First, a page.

Exploiting global resources fully would melt all Antarctica and jack up sea levels by 50m, scientists calculate
By Alex Pashley
Burning all fossil fuel resources would submerge coastal megacities as Antarctica disappeared, according to new research.
The planet’s coal, oil and gas would release 10,000 billion tonnes of CO2 into the atmosphere and unlock the world’s biggest store of freshwater, according to a study published in journal Science Advances on Friday.
That would inundate Shanghai, Kolkata and New York – over the course of 10,000 years.
“If we were to burn all attainable fossil fuel resources, this would eliminate the Antarctic ice sheet and cause long-term global sea-level rise unprecedented in human history,” said lead author Ricarda Winkelmann of the Potsdam Institute for Climate Impact Research.
Antartica contains a colossal 26.5 million cubic km of ice, a detailed study revealed in 2013.
The latest study looks at the consequences for that frozen continent if fossil fuel use were to continue unabated, in spite of climate treaties to slow emissions.
Sea levels would rise an average of 3 metres a century during the first millennium, researchers project.
But rising seas on south polar melt could be restricted to just a few “manageable” metres, if countries cap warming to a 2C by 2100.
With around 100 million people living within 1m of sea level, even a small increase could have significant impacts.
The planet is 0.85C warmer than before the industrial revolution. Every extra tenth of degree of warming increases the long-term risk, researchers said.
Envoys from almost 200 nations are set to finalise a global warming pact in Paris in December. But national plans which form the backbone of a deal are too weak to reach the 2C goal.
“By using more and more fossil energy, we increase the risk of triggering changes that we may not be able to stop or reverse in the future,” co-author Anders Levermann of the Potsdam Institute said.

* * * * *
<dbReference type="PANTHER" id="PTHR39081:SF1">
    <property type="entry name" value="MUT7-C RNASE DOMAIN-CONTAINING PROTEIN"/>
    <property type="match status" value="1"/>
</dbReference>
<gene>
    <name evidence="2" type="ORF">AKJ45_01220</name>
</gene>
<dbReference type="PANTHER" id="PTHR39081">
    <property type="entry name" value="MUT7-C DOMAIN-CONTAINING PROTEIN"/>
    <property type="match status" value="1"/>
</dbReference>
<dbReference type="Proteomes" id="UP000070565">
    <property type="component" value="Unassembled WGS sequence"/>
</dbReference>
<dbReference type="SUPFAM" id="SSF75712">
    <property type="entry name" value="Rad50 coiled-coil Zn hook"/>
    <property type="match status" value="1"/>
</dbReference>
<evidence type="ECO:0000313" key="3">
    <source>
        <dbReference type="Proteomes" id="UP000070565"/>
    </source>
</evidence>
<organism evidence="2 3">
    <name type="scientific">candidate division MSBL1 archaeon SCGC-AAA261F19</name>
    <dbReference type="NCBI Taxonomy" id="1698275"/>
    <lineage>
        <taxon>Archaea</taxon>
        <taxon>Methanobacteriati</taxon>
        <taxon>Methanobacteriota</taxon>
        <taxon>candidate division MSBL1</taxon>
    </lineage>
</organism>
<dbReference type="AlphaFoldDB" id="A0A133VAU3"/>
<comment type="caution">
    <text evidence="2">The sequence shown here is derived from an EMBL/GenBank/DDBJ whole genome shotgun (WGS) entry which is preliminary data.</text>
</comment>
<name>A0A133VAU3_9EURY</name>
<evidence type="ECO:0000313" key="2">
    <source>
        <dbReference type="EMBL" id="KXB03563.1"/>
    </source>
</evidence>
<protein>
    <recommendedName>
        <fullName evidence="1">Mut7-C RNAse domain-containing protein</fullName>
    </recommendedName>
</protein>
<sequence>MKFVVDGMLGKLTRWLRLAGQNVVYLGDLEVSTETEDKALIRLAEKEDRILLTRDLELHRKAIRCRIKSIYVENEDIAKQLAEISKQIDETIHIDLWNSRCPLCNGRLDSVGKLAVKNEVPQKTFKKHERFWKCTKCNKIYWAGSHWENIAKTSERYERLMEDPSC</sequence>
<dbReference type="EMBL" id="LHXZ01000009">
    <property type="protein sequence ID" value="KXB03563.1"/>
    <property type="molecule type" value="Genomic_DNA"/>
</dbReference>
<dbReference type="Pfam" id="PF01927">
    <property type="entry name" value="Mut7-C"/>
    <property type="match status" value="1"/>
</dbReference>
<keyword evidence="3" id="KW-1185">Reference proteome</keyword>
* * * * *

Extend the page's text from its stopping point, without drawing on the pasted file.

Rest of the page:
“The West Antarctic ice sheet may already have tipped into a state of unstoppable ice loss, whether as a result of human activity or not. But if we want to pass on cities like Tokyo, Hong Kong, Shanghai, Calcutta, Hamburg or New York as our future heritage, we need to avoid a tipping in East Antarctica,” Levermann added.
The scientists accounted for the impacts of atmospheric and ocean warming on the ice sheet as well as so-called “feedback loops” that accelerate ice retreat. That includes the chance of enhanced snowfall which could offset ice loss.
Acknowledging the models suffered from partial datasets on the shape of Antartica bedrock, researchers said the simulations accurately mapped the long-term evolution of the ice sheet, if time frames weren’t precise.
“It’s much easier to predict that an ice cube in a warming room is going to melt eventually than it is to say precisely how quickly it will vanish,” Winkelmann said.
The German institute’s scientists were clear that the huge ice volume of Antarctica would see its minor 10% contribution to current sea-level rise soar.
“In a world beyond two degrees, long-term sea level rise would likely be dominated by ice loss from Antarctica.”